Alabama House Democrats have held a series of town hall meetings around the state in advance of the session. Minority Leader Anthony Daniels, D-Huntsville, said in urban areas of the state, criminal justice reform is the No. 1 priority of those attending the meetings. The state has decreased its prison population though reforms, but more needs to be done, Daniels said, especially around bail reform and technical violators — those who return to prison not because of a new crime, but because they broke a parole rule. The state also needs to focus on helping inmates prepare to be successful after their release.
“Unless we do something, it will continue to be a revolving door,” Daniels said.
Ward is suggesting an additional $2.2 million on the $2 million the state spends on vocational training for inmates.
“It’s pennies,” Ward said of current funding. “We’re spending nothing on it.”
He also said it needs to be easier for former inmates to get driver’s licenses and occupational licenses — the state bars the previously incarcerated from hundreds of jobs.
“The key to keeping people out (of prison) is giving them some hope,” Ward said.
Sen. Jim McClendon, R-Springville, will have two bills that, together, would create a lottery in Alabama and allow the state to participate in multi-state drawings like Powerball and Mega Millions.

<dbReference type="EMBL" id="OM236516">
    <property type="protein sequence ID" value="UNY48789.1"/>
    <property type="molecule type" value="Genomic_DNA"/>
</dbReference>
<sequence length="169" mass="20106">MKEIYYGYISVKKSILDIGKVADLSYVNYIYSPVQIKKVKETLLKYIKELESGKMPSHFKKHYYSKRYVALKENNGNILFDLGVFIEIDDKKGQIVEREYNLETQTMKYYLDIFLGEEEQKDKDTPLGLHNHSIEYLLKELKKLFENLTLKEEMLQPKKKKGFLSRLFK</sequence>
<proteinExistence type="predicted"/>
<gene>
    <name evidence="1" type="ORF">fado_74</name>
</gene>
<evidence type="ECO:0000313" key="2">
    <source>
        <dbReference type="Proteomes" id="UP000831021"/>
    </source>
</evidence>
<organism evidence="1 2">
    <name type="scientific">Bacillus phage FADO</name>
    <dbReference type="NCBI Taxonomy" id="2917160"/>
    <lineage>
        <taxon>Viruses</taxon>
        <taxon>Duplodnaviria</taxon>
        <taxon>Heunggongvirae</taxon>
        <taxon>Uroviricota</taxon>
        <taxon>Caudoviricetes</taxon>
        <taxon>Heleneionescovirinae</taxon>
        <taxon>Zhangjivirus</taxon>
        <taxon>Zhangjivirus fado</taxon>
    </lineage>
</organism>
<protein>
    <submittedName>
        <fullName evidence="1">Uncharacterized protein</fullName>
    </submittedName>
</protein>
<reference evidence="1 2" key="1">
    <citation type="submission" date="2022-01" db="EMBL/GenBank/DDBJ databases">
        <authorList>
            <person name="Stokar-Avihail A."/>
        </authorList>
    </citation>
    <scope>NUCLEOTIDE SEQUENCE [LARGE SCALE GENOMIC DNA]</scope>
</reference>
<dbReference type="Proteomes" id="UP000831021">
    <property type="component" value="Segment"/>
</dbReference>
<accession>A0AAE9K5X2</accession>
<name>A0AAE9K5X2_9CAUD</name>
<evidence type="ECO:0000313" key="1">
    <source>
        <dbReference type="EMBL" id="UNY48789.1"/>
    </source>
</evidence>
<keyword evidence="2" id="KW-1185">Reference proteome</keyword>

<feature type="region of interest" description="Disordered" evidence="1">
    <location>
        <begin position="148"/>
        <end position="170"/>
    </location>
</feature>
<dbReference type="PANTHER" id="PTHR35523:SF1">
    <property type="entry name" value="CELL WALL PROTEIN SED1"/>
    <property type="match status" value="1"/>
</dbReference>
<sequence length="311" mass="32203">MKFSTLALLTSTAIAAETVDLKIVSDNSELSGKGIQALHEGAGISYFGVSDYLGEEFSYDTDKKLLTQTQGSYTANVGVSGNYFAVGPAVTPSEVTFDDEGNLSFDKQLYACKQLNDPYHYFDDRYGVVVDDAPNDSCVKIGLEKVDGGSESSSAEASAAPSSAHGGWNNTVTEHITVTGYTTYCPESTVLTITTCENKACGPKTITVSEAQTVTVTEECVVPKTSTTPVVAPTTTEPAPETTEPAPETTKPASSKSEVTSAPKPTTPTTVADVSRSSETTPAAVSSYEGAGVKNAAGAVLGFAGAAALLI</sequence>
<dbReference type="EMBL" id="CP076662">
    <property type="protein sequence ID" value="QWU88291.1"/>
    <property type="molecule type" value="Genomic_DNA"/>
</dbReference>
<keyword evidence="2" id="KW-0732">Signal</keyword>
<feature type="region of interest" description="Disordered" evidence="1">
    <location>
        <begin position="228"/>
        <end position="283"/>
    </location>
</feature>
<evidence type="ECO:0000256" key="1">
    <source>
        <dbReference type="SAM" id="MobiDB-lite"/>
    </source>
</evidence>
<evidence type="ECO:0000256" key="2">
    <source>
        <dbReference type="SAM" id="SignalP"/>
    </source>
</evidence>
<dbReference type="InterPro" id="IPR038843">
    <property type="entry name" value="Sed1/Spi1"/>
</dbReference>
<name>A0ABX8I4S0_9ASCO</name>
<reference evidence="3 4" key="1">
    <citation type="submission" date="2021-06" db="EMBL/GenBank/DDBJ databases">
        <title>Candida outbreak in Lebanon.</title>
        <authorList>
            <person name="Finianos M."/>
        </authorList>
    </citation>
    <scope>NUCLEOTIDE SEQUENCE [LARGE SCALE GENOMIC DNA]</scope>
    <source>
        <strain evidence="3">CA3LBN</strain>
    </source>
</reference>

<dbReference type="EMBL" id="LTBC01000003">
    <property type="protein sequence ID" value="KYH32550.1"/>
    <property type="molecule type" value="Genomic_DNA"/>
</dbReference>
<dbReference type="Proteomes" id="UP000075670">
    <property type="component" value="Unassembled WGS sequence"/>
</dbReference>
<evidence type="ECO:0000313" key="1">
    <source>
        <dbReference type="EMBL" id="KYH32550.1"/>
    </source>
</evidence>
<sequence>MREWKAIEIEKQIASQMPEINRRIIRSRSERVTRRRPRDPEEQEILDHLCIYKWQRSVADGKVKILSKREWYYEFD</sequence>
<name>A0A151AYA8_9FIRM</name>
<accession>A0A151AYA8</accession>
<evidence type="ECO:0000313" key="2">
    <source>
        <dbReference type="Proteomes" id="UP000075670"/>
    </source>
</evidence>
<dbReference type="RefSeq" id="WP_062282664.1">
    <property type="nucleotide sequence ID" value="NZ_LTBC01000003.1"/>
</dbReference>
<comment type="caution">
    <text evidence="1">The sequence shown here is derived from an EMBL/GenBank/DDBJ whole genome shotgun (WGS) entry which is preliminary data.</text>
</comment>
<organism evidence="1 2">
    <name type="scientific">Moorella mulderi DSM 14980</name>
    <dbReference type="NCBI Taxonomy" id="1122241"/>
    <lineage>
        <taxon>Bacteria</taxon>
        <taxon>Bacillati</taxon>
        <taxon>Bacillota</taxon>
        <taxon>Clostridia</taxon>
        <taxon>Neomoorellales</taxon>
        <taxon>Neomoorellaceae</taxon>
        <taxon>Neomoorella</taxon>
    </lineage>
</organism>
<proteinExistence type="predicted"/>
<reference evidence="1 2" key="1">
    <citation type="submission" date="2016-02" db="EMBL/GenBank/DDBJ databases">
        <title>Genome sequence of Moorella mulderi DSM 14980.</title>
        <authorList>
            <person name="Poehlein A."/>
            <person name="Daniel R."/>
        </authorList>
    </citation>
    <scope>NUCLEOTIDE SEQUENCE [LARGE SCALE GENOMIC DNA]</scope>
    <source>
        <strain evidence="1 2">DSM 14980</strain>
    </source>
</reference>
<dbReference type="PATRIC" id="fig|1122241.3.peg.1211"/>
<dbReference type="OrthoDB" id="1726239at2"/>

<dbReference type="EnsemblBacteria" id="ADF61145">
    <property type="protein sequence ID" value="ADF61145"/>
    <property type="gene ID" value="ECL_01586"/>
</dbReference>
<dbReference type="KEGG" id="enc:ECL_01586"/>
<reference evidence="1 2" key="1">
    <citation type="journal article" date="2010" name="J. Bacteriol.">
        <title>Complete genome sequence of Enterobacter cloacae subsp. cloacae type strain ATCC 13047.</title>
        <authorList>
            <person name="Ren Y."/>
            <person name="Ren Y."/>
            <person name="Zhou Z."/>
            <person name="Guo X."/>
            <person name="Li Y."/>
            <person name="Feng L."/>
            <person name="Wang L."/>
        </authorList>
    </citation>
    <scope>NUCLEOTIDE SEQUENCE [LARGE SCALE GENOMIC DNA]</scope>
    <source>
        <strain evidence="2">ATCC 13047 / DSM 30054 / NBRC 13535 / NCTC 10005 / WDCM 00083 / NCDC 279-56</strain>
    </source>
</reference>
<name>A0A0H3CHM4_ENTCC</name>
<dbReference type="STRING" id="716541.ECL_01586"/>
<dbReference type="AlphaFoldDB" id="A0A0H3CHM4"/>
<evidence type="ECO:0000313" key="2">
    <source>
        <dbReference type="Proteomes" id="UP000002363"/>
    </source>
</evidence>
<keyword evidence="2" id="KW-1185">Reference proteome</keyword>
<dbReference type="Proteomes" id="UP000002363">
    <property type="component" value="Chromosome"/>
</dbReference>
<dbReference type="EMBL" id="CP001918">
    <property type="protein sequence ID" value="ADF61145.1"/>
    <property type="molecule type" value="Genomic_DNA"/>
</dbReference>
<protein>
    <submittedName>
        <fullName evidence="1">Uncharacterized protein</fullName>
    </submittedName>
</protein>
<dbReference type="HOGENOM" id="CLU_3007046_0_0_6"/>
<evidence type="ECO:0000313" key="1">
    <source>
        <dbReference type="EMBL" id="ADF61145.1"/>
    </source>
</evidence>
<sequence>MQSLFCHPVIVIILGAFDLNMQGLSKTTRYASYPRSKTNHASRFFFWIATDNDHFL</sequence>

The first bill will be a constitutional amendment allowing the lottery that would be put to Alabama voters on a statewide ballot. They said no to former Governor Don Siegelman’s lottery plan in 1999.
But the constitutional amendment won’t say how the revenue from ticket sales — potentially hundreds of millions a year — will be spent by the state.
“I did not want to allocate the money in a CA and further earmark it,” McClendon said recently.
Allocation will be in the second bill. He’s recommending a 50/50 split between the General Fund and Education Trust Fund. That could be adjusted by lawmakers in the future.
McClendon said the legislation is “purely lottery” and allows no other gaming expansions. He hopes it will be ready by the time the session starts Tuesday.
Daniels said he didn’t disagree with the 50/50 split between the Education Trust Fund and General Fund.
“I think that’s fair, but there needs to be language in there that addresses funding for rural development,” Daniels told Alabama Daily News.
“You know, a lot of times when we do these things, we see it as a one-size-fits all approach. We’ve got to have more details to put something together that really helps.”
The state’s General Fund budget, which feeds most non-education state entities, isn’t expected to be a major point of conflict this year.
“Most agencies should expect their 2020 funding to be the same as the current year,” McCutcheon said. The 2019 budget is about $2 billion.
“We’re very blessed that Medicaid did not ask for an increase,” McCutcheon said of the budget’s biggest expense.
Meanwhile, the state’s 2020 education budget is expected to be the largest ever at more than $7 billion.